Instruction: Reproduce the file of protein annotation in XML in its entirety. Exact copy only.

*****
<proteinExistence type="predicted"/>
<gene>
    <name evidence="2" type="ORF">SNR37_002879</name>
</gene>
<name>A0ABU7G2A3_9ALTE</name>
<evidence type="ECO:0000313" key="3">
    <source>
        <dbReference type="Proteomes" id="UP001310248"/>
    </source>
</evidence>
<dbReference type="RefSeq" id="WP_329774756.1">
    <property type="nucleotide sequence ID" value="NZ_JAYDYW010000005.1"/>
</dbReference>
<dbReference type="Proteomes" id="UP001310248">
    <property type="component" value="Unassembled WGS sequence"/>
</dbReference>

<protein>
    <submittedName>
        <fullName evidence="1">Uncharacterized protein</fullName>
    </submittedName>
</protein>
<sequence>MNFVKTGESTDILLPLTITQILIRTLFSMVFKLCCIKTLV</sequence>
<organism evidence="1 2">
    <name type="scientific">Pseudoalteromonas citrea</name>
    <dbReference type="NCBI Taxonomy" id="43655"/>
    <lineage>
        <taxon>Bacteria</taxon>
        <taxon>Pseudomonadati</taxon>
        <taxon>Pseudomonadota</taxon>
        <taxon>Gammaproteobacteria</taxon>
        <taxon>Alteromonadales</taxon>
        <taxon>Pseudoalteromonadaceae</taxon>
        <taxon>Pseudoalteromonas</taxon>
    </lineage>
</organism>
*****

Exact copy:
<proteinExistence type="predicted"/>
<gene>
    <name evidence="2" type="ORF">SNR37_002879</name>
</gene>
<name>A0ABU7G2A3_9ALTE</name>
<evidence type="ECO:0000313" key="3">
    <source>
        <dbReference type="Proteomes" id="UP001310248"/>
    </source>
</evidence>
<dbReference type="RefSeq" id="WP_329774756.1">
    <property type="nucleotide sequence ID" value="NZ_JAYDYW010000005.1"/>
</dbReference>
<dbReference type="Proteomes" id="UP001310248">
    <property type="component" value="Unassembled WGS sequence"/>
</dbReference>

<protein>
    <submittedName>
        <fullName evidence="1">Uncharacterized protein</fullName>
    </submittedName>
</protein>
<sequence>MNFVKTGESTDILLPLTITQILIRTLFSMVFKLCCIKTLV</sequence>
<organism evidence="1 2">
    <name type="scientific">Pseudoalteromonas citrea</name>
    <dbReference type="NCBI Taxonomy" id="43655"/>
    <lineage>
        <taxon>Bacteria</taxon>
        <taxon>Pseudomonadati</taxon>
        <taxon>Pseudomonadota</taxon>
        <taxon>Gammaproteobacteria</taxon>
        <taxon>Alteromonadales</taxon>
        <taxon>Pseudoalteromonadaceae</taxon>
        <taxon>Pseudoalteromonas</taxon>
    </lineage>
</organism>